Penn Cove Mussel Festival in Coupeville is an annual March event. http://www.thepenncovemusselfestival.com/

Whidbey Island Kite Festival in Coupeville is an annual September event. http://www.whidbeykites.org/

Concerts on The Cove, Coupeville, is a non-profit organization that presents a wide variety performing artists. Performances include summer concerts on the Pavilion stage in the Coupeville Town Park, and at the Performing Arts Center at the high school. http://www.concertsonthecove.org/


There are 21 parks on Whidbey Island, including five state parks. There are beaches, great places for clamming, fishing, bird watching, whale watching, hiking, biking, picnicking, and sightseeing. http://www.islandweb.org/parkattractions.php

Fort Casey State Park is a 467-acre marine camping park. It features a lighthouse and over 10,000 feet of saltwater shoreline on Puget Sound. http://www.parks.wa.gov/parkpage.asp?selectedpark=Fort%20

Deception Pass State Park is a 4,000-acre marine and camping park with 77,000 feet of saltwater shoreline and 33,000-feet of freshwater shoreline on four lakes. http://www.parks.wa.gov/parkpage.asp?selectedpark=

Fort Ebey State Park is a 645-acre camping park originally built as a coastal defense location for World War II. http://www.parks.wa.gov/parkpage.asp?selectedpark=

Merkerk Rhododendron Gardens has 53 acres of grounds and miles of trails. http://www.meerkerkgardens.org/

South Whidbey Parks and Recreation District, Langley, offers a full program schedule including special events, trips, youth leagues and programs, camps, and adult/senior activities. http://www.swparks.org/

There are four public golf courses on Whidbey Island: Lam’s Links (360) 675-3412 (9 holes) Gallery Golf Course (360) 257-2178 (18 holes); Holmes Harbor Golf Course (360) 331-2363 (18 holes); Island Greens (9 holes – par 3 course). http://www.whidbey.com/islandgreens/

There are also two private courses: Whidbey Country Club (360) 675-1014, and Useless Bay Country Club (360) 321-5960.


Skagit Valley College has a campus in Oak Harbor http://www.skagit.edu/news.asp_Q_pagenumber_E_489, and a center in Clinton http://www.skagit.edu/news.asp_Q_pagenumber_E_619

Western Washington University offers degree programs in Elementary Education at Oak Harbor Center at Skagit Valley College. http://www.swparks.org/

Senior Programs

South Whidbey Parks & Recreation District, Langley, offers programs for adults/seniors that include golf lessons, tennis, recreational leagues, fitness walks, trips, and more. http://www.swparks.org/2004%20Spring%20Summer%20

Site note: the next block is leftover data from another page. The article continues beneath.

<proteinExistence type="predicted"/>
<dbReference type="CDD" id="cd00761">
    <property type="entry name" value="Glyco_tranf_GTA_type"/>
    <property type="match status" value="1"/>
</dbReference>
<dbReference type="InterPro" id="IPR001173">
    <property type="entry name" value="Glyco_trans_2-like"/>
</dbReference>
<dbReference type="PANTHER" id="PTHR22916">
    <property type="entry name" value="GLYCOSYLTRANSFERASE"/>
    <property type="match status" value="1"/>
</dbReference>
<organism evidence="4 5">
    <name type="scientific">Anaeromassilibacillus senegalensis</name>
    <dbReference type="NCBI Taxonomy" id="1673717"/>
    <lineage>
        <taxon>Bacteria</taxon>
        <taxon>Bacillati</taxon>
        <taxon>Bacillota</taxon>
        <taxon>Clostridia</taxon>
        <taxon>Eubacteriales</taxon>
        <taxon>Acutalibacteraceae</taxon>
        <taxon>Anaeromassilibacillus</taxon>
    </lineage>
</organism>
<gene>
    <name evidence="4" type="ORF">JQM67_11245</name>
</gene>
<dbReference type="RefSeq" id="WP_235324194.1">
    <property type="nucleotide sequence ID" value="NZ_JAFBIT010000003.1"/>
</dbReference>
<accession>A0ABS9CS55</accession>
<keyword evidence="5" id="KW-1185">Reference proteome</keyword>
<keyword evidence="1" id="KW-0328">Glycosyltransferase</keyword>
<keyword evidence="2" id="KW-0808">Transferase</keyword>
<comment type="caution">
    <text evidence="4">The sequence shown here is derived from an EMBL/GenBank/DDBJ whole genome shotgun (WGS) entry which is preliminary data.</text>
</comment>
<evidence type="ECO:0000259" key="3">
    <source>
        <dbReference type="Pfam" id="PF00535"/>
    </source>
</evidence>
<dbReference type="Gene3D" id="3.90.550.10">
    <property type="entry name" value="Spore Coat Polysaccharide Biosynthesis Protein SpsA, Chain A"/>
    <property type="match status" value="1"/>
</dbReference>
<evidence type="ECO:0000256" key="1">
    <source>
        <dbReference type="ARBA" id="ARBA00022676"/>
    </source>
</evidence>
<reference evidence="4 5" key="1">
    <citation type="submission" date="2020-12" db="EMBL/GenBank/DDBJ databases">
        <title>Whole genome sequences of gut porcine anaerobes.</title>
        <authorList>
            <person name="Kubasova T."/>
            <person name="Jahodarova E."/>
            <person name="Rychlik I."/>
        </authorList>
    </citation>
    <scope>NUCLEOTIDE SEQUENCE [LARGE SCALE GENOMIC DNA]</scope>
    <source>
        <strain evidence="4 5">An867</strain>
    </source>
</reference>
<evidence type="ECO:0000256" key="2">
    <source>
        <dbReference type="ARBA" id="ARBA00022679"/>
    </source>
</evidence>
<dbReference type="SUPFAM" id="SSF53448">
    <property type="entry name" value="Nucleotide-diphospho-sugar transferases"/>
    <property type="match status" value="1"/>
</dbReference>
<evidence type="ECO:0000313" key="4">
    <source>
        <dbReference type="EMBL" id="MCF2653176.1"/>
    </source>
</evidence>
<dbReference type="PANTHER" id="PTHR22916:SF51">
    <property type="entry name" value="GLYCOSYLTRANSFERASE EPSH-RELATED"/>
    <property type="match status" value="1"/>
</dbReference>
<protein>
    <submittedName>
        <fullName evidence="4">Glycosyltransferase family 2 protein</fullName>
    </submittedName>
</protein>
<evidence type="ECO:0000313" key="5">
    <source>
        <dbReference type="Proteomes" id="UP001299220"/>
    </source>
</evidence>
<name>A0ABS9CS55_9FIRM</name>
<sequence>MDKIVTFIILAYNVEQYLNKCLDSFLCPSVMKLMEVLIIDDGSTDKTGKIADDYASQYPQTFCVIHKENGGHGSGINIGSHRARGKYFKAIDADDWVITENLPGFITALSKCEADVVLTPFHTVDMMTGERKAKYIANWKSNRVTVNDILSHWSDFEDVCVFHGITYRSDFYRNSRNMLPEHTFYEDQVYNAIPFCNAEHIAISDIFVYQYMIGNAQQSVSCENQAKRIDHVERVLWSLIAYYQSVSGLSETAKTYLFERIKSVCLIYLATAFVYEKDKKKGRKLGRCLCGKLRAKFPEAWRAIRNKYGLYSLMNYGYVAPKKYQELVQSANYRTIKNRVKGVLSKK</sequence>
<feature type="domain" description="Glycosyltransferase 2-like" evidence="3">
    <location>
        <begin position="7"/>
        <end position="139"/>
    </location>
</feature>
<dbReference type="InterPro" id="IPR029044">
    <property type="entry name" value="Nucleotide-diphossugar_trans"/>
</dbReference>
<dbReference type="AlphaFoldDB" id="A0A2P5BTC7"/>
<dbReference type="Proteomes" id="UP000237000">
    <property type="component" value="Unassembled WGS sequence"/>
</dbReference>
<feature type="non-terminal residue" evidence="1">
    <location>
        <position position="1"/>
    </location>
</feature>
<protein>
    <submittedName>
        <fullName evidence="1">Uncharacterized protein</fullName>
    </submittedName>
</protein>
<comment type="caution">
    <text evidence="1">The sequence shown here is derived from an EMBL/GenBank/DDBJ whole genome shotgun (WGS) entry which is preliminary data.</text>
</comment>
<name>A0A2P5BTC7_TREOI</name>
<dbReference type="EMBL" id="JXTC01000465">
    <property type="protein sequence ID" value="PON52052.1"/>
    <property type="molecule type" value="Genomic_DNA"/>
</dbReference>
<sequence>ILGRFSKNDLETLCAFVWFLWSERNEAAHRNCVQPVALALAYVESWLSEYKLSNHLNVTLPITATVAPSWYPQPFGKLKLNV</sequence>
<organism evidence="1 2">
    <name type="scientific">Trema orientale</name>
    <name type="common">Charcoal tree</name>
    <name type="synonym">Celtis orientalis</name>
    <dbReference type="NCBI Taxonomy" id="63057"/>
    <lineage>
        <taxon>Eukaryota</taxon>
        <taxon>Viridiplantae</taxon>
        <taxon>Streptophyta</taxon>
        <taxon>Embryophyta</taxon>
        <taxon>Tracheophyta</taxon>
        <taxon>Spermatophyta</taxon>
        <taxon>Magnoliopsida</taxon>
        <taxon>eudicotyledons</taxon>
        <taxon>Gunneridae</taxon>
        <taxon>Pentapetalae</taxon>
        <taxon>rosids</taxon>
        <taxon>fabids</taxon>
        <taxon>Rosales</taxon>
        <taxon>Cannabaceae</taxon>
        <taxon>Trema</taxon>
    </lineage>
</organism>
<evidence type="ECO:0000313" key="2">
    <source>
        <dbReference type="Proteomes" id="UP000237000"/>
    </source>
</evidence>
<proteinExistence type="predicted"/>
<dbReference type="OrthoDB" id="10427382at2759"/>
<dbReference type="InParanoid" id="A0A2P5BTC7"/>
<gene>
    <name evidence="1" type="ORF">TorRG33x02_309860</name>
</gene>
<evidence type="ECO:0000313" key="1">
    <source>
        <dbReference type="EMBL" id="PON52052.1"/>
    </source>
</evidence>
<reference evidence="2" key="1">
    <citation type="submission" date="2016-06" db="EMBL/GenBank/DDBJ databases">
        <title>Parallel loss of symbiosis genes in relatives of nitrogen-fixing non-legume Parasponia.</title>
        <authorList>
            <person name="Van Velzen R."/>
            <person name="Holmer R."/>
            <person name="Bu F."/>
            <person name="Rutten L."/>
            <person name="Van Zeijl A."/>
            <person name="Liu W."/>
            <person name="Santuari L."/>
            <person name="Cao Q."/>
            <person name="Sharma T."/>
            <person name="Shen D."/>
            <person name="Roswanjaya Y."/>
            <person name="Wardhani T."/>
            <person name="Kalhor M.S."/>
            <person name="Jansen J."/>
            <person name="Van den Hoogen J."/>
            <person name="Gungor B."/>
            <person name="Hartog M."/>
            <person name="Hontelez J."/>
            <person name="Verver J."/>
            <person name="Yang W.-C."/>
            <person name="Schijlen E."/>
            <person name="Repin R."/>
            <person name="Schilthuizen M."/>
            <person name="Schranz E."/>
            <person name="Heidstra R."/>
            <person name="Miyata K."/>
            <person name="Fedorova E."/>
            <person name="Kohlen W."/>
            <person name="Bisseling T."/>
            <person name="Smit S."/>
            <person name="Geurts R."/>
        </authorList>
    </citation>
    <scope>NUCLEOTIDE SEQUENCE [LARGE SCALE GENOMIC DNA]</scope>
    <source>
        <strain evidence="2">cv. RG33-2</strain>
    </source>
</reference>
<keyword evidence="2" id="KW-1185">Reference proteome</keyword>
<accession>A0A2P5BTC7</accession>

Day Break Senior Center, Oak Harbor, offers classes, travel and recreation programs. http://www.oakharbor.org/details.cfm?id=14


Whidbey General Hospital, Coupeville, is a 51-bed facility with 24-hour emergency services. http://www.whidbeygen.org/

Airport & Transportation Services

Seattle-Tacoma International Airport – Travel time from Clinton to the airport, including the ferry trip, is about 90 minutes. http://www.portseattle.org/seatac/

A.J. Eisenberg Airport (formerly Wes Lupien airport) at Oak Harbor has a 3,255-foot paved runway and is privately owned by Harbor Airlines. (206) 479-3333 http://www.city-data.com/airports/Aj-Eisenberg-Airport-Oak-Harbor-

Mukilteo Ferry-to-Clinton Ferry at the southern end of the Island, which is operated by Washington State DOT, is the primary link to Whidbey Island. It is a 30-minute trip and service is available every 30 minutes in peak times. There is also regular ferry service from Port Townsend to Keystone, which is at the mid-point of the Island. http://www.wsdot.wa.gov/ferries/cameras/index.cfm?terminal_id=14

Island Transit is a free bus service with pickups at the Clinton-Mukilteo Ferry. The Transit provides transportation to Langley, Scatchet Head, Bayview, Freeland and Greenbank on the south and routes run continuously the full length of the island to Deception Pass. Island Transit is pre-paid with a local sales tax. http://www.islandtransit.org/


Average temperatures for February are a high of 44 degrees and low of 30 degrees. July averages are 76 degrees and 51 degrees. http://www.wunderground.com/US/WA/Whidbey_Island.html


Whidbey News-Times – http://www.whidbeynewstimes.com/

Property Taxes

Island County Tax Assessor – http://www.islandcounty.net/assessor/Assessor.htm

State Taxes


Chamber of Commerce

Langley Chamber of Commerce – http://www.visitlangley.com/
Central Whidbey Chamber of Commerce – http://www.centralwhidbeychamber.com/
Oak Harbor Chamber of Commerce – http://www.oakharborchamber.org

State Aging Agency



Mukilteo ferry landing to Seattle – 26 miles
Mukilteo ferry landing to Everett – 6.5 mile
Oak Harbor to Clinton – 37.5 miles
Oak Harbor to Anacortes – 20 miles
Oak Harbor to Mount Vernon – 28 miles